So, back to your original question: Is it an art or a science? I’d say “yes” – leverage the science of available tools to enable the art of interpretation and application!
    Thanks again,

  7. Sally Church

    Hi Daryl,
    Well, I confess I’m curious, mainly because I focus on a niche within a niche so to speak.
    Let’s say I was interested in healthcare, specifically oncology… how granular would the information be on different tumours or carcinomas? Could it differentiate squamous from non-squamous non-small cell lung cancer, for example. What sort of clinical data would your system be able to collate?
    The reason I ask is because of a slight scepticism perhaps from seeing various big CI companies claim to clients they understand pharma and have systems for racking this and that, but in reality they just charged a lot of money and knew diddly really. I get to mop up the pieces and provide more detailed and relevant information under tough time pressures because they already wasted a lot of time.
    I can, however, see the value in broader industries with more general trends such as autos, airlines, telecomms and such. Then you really could probably save a lot of time.

  8. Dan abshear

    I believe pharmaceutical competitive intelligence is a significant variable to develop impactful business tactics.
    One must acquire relevant information about the competition of an organization, and know where to seek to find such information.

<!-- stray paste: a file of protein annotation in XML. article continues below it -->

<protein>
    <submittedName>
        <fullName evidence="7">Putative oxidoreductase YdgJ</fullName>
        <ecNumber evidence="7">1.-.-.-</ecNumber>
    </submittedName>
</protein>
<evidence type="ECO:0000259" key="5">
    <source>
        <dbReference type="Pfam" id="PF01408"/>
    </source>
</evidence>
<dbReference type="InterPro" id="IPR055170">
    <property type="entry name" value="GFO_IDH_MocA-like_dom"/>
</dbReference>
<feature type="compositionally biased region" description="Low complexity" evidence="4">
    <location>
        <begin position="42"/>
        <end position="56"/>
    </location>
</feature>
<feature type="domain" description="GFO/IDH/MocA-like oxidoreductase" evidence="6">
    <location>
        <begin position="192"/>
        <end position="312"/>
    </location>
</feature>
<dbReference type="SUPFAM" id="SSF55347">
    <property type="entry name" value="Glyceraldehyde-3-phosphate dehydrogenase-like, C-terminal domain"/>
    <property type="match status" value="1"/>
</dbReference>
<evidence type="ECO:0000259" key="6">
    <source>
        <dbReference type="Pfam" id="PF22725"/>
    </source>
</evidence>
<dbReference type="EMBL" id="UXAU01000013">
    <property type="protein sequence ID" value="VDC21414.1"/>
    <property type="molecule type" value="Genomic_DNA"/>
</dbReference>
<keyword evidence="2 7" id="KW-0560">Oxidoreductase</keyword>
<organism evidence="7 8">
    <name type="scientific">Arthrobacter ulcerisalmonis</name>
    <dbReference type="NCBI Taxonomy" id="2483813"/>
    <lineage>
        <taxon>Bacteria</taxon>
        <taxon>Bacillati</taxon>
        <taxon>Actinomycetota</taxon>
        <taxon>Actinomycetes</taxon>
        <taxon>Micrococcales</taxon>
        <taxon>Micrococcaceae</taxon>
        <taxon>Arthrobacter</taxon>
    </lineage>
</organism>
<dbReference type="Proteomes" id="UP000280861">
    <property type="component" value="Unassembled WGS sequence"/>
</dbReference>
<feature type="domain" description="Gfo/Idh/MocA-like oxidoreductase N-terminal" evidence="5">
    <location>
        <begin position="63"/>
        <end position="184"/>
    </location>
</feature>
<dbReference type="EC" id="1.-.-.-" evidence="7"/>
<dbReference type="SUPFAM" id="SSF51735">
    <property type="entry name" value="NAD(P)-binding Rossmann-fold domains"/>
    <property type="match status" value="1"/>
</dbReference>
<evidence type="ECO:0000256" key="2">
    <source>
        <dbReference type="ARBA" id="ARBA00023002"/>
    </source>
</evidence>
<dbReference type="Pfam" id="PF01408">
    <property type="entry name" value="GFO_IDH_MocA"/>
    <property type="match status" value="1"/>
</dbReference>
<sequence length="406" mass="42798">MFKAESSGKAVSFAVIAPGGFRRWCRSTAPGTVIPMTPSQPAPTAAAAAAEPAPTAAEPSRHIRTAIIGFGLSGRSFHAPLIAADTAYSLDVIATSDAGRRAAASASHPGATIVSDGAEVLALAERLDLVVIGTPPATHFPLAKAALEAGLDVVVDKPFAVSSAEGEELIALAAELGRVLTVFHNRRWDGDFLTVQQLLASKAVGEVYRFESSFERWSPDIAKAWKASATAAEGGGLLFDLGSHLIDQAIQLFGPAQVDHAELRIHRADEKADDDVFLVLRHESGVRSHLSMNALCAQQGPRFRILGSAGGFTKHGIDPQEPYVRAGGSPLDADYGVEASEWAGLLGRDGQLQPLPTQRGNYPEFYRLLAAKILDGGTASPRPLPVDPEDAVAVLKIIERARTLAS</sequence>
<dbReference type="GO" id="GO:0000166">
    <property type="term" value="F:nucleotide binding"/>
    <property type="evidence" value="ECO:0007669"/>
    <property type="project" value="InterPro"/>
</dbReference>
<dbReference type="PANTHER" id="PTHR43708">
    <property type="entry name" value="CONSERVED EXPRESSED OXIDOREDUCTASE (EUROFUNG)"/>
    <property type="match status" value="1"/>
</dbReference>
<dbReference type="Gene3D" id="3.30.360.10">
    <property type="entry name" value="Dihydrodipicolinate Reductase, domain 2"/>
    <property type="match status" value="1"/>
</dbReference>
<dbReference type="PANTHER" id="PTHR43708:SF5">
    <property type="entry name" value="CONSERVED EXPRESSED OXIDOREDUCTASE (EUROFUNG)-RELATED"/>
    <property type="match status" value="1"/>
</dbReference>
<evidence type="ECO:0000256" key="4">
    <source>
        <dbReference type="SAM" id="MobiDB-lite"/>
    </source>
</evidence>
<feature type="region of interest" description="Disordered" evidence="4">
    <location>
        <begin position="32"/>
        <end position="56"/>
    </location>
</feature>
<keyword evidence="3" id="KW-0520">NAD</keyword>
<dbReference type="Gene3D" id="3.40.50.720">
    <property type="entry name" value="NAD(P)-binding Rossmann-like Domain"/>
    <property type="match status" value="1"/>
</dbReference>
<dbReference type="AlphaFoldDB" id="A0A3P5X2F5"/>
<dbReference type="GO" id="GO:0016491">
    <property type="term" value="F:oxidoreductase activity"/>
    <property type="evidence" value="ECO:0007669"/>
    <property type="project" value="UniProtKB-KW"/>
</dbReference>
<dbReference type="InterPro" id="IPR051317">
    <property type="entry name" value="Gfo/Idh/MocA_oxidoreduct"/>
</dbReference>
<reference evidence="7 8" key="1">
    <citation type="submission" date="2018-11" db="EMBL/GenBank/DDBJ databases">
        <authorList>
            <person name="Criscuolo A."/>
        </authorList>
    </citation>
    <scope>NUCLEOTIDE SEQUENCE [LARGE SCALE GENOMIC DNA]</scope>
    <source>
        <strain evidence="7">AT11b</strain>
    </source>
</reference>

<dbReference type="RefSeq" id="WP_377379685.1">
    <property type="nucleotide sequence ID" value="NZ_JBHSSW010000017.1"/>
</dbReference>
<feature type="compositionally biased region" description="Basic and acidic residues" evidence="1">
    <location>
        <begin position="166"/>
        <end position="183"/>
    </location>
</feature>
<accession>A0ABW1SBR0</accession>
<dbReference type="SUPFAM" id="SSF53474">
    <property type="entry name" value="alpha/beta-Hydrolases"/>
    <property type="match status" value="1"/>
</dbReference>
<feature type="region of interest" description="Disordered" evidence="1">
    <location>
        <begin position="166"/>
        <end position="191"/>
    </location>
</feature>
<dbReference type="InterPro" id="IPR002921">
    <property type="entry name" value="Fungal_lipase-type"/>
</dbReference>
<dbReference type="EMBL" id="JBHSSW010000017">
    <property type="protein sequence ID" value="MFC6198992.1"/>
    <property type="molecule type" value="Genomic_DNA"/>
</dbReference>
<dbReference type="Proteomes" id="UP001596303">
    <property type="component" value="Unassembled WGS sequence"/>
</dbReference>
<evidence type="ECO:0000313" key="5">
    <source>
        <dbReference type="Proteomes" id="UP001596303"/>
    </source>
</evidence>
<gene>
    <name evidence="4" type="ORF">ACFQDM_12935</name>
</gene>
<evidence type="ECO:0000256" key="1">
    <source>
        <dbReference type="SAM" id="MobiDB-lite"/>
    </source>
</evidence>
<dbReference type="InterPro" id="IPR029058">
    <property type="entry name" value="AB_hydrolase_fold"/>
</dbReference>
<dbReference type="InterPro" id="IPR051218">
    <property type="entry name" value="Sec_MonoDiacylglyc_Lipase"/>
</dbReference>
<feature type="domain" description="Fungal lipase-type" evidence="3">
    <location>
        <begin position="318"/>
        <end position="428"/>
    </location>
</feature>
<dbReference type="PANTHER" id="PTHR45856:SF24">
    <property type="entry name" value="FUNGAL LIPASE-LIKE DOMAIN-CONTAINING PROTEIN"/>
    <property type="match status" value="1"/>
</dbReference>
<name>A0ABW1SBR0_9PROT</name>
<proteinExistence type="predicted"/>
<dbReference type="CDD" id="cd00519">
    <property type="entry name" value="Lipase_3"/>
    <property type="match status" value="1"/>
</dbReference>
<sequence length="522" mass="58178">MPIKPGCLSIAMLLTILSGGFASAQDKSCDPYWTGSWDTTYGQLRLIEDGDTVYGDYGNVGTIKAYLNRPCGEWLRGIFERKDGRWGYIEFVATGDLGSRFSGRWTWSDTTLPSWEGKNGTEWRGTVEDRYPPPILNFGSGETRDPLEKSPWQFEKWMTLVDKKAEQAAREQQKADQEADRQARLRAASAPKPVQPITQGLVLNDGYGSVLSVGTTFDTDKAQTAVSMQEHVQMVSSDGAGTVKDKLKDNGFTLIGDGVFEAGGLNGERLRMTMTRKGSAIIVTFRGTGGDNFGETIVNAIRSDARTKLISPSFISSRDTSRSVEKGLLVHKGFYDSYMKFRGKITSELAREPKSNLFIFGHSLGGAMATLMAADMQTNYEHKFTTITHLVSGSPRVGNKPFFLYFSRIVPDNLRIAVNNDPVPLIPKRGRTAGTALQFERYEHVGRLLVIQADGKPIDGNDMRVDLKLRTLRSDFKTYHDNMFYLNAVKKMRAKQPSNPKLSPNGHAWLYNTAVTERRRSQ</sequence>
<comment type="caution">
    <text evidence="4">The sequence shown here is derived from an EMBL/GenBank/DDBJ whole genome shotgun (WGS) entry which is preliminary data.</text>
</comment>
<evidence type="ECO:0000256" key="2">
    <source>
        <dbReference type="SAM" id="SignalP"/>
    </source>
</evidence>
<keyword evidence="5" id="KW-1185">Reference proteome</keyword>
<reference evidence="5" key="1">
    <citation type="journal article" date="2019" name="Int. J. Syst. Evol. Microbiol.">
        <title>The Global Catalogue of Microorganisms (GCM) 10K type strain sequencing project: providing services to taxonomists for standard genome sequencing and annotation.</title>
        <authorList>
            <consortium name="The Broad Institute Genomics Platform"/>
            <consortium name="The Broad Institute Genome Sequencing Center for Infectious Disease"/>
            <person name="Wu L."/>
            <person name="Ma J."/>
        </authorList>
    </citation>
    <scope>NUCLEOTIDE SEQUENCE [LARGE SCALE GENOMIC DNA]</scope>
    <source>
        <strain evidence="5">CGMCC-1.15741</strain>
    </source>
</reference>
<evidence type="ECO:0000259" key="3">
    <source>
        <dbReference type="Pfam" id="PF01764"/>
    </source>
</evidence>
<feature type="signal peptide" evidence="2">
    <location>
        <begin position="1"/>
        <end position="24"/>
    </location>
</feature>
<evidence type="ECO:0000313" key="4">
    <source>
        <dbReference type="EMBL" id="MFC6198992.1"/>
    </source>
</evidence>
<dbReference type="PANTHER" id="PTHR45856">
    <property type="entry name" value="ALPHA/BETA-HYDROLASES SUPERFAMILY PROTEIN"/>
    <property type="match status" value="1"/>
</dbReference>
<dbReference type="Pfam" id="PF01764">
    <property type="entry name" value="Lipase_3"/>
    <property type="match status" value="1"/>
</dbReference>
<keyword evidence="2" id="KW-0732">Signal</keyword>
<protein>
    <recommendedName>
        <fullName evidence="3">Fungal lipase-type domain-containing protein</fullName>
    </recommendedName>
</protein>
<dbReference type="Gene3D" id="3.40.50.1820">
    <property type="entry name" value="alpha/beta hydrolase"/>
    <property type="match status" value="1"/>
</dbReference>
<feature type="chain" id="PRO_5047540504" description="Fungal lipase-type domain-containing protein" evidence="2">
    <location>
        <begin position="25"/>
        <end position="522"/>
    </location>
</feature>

Also, one must assess and review this information in preparation for delivery to those within their own organiation who develop necessary business tactics to impliment to achieve maximum growth for the organization.
    For example, if one desires to know what competition may surface in the near future, they would seek those sources that provide data about priority reviews, or new drug applications. is an easy site to access for this information
    If one wants to find out if their competition is promoting such products inappropriately, they would seek sources, such as FDA’s DDMAC, to discover warning letters to the competitor company. the fda website has this information that can be easily obtained.
    If one wants to know if their competition is seeking additional indications for this competing drug, they would seek sources that provide supplemental new drug applications.
    Conventions also provide the direction the competiton is going, and what competition may arise as well.
    One who is responsible for providing competetive intelligence for their organization must have superior knowledge of the treatment options of a particular disease state that this organization’s product is utilized in treatment regimens. This person must have knowledge of the marketing enviornment, as well as the disease state to be impactful.
    Also, knowledge of the various classes of drugs that are considered for these treatment options as well.
    In addition, this person must know how and where to locate information on their competitor. There are several resources regarding this topic.
    A good contact network of those who provide such information is an important aspect of their vocation as well.
    Competitive Intelligence is a very time-consuming task often. Also, one who seeks such information must be focused and strategic in nature,
    Dan Abshear